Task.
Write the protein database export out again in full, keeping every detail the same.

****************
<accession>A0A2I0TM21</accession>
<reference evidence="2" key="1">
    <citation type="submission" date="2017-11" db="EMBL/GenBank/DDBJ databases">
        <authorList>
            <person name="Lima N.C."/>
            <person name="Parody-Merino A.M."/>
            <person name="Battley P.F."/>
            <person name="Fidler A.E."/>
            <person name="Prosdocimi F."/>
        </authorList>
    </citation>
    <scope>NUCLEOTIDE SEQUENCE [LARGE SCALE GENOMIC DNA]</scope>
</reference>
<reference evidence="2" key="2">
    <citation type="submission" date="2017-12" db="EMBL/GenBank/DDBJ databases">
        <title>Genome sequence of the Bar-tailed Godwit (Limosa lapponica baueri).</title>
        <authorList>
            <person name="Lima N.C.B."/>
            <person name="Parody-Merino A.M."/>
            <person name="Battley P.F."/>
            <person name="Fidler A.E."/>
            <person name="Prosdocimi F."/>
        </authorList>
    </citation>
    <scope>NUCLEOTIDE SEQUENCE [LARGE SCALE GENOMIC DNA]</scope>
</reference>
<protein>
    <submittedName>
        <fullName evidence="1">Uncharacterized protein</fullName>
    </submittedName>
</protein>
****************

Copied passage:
<accession>A0A2I0TM21</accession>
<reference evidence="2" key="1">
    <citation type="submission" date="2017-11" db="EMBL/GenBank/DDBJ databases">
        <authorList>
            <person name="Lima N.C."/>
            <person name="Parody-Merino A.M."/>
            <person name="Battley P.F."/>
            <person name="Fidler A.E."/>
            <person name="Prosdocimi F."/>
        </authorList>
    </citation>
    <scope>NUCLEOTIDE SEQUENCE [LARGE SCALE GENOMIC DNA]</scope>
</reference>
<reference evidence="2" key="2">
    <citation type="submission" date="2017-12" db="EMBL/GenBank/DDBJ databases">
        <title>Genome sequence of the Bar-tailed Godwit (Limosa lapponica baueri).</title>
        <authorList>
            <person name="Lima N.C.B."/>
            <person name="Parody-Merino A.M."/>
            <person name="Battley P.F."/>
            <person name="Fidler A.E."/>
            <person name="Prosdocimi F."/>
        </authorList>
    </citation>
    <scope>NUCLEOTIDE SEQUENCE [LARGE SCALE GENOMIC DNA]</scope>
</reference>
<protein>
    <submittedName>
        <fullName evidence="1">Uncharacterized protein</fullName>
    </submittedName>
</protein>